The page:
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SFU Health and Counselling Services
Registered Clinical Counsellor

baby penguin
No, hard work is not enough. Neither is simply being good at something. But hard work invested in an area of weakness isn't really an efficient use of time and energy.

"Okay, so strengths aren't just about being good at something, they're also about how hard you work..."

Right. Seems like they've got the main point here, that talent doesn't do much for you if you're not willing to put a lot of effort into it. Seems like we've moved past the decidedly unhelpful desire to help people, so it might be that we can talk a bit about what their actual strengths might be. A straight-up question might do the trick.

"What are my strengths? Hmm... I guess that's the problem. I'm not sure what my actual strengths are. That's a really weird thing to say! Wow - is that pathetic? That I can't even think of one strength I have?"

Uh oh - they're going to the dark place. This conversation won't be that helpful for them if they start feeling really bad about themselves. The not-so-funny thing is, a surprising number of people are in the same boat as they are - way more versed with their weaknesses than they are with their strengths. Maybe if I can normalize this experience, they won't feel as bad. Most of the people I talk to, after all, have a hard time talking about what they're great at. It's probably the fundamental reason they end up in my office in the first place, whether or not they realize it.

"Really? Hmm... I think that's kinda sad. I guess it's nice to know I'm not the only one, but it's still messed up."

It is sad. One of the saddest things about my work, if I'm being honest (that's an out-loud thought).

"I mean, I can think of so many things I'm terrible at."

I'm not surprised by that, either. It's not their fault, though. Ultimately, they're telling a story about themselves, in which they have to overcome their weaknesses in order to achieve success. It's a very popular story, sometimes referred to as "rags to riches." If they were to ask me, I'd say it's a distillation of a larger societal narrative - we'll call it "The American Dream" - that glorifies a sort of idealized meritocracy, in which anything can be overcome if only one works hard enough. Actually, I like that conceptualization so much that I'll think it out loud, too.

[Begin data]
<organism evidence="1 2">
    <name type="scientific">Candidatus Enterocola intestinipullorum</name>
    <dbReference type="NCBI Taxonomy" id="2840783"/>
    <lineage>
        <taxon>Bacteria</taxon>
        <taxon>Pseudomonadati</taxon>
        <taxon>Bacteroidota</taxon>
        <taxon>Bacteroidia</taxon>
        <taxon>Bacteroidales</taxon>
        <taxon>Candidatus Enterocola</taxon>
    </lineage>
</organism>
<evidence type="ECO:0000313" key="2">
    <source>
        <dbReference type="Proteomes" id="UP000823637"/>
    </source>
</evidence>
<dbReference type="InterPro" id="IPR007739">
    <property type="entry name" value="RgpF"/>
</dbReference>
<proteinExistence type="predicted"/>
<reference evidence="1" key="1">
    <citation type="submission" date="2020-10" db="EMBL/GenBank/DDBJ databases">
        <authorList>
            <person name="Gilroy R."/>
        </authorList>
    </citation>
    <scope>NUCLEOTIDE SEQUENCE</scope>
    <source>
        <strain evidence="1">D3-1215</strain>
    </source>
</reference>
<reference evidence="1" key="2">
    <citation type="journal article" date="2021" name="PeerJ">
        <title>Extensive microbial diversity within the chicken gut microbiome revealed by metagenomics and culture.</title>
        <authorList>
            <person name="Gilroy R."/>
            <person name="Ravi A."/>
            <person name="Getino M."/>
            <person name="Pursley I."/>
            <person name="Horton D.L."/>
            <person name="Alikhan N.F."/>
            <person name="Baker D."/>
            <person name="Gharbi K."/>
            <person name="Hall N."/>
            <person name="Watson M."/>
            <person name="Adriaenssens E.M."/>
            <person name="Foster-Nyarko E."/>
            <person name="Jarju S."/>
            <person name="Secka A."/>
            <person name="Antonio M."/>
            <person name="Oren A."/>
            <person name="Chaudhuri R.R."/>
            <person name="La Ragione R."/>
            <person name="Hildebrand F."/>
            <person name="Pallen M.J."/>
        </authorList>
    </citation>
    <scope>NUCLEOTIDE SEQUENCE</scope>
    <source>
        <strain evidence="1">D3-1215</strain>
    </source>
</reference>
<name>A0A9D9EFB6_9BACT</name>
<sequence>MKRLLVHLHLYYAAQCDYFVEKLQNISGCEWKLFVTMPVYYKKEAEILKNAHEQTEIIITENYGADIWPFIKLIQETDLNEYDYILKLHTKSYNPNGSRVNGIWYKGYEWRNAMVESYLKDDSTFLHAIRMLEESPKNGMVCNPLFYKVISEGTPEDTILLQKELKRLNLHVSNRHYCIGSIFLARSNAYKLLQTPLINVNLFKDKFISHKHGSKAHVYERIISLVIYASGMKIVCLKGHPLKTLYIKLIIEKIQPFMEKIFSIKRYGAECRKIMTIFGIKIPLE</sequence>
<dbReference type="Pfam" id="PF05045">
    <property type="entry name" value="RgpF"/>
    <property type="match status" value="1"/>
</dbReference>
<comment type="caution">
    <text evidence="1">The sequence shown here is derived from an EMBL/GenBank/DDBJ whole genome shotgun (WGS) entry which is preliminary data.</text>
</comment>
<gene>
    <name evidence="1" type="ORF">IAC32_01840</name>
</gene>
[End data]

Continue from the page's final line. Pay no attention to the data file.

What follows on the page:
"I guess that makes sense. Everyone thinks they can make it big, but there's only so many people who will. But wait, didn't you just say that hard work was just as important as talent? Now you're saying that hard work isn't enough?"

I know it seems like a contradiction, but I don't think that's really a problem. No, hard work is not enough. Neither is simply being good at something. But hard work invested in an area of weakness isn't really an efficient use of time and energy. Hmm... I think it's time for a metaphor. Baby penguins! They're just terrible at moving across land. No matter how hard they try, they're not going to get any better at it, and there isn't really any pay-off for all of that work, unlike say - a baby tiger. Put them in their natural underwater environment though, and they're a force to be reckoned with. The more time and effort they put into learning to swim, the better they get. The better they get at swimming, the more food they're able to catch. The more food they catch, the more likely they are to survive and thrive. Put a tiger in the ocean, though...

"I'm a baby penguin? So you're saying that I need to jump into the ocean or something, right?"

Penguins do love the ocean. Now... some well-placed silence, so they can finish the thought.

"I thought I just wanted to help people, that that would be meaningful enough for me to be happy with my work. So... I guess I've been thinking about this from the wrong end. It's not about helping people so that I can feel like I'm making a difference. It's about knowing myself, what my strengths are - whether I'm a penguin or a tiger - then exploring what's out there, what environments are going to help me grow..."

There it is! There's a bit more though...

"And if I'm in an environment where I can use my strengths and I'm constantly growing... then I will be helping people!"

I'm so proud....

"Wow - that makes things a lot clearer. But I still don't know what my strengths are. Hmm... I've always like the idea of being a doctor - maybe I'd be good at that! Know any good med school programs?"

....And that's the problem with helping people.

SFU Health and Counselling Services
Registered Clinical Counsellor
David Lindskoog is a Registered Clinical Counsellor at Health & Counselling who used to work as a Career Advisor with Career Services. David is passionate about suicide prevention, social justice, career and professional development concerns, and the use of role-playing games in therapy. Check out his group: Dungeons & Worry Dragons. While you're here, check out Dave's Diary! It is an ongoing series of journal entries touching on various aspects related to careers and well-being. Want to hear Dave's thoughts on a particular topic?  Send him an email, and he'll do his best to include it in his next post!  
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Mar 29, 2012

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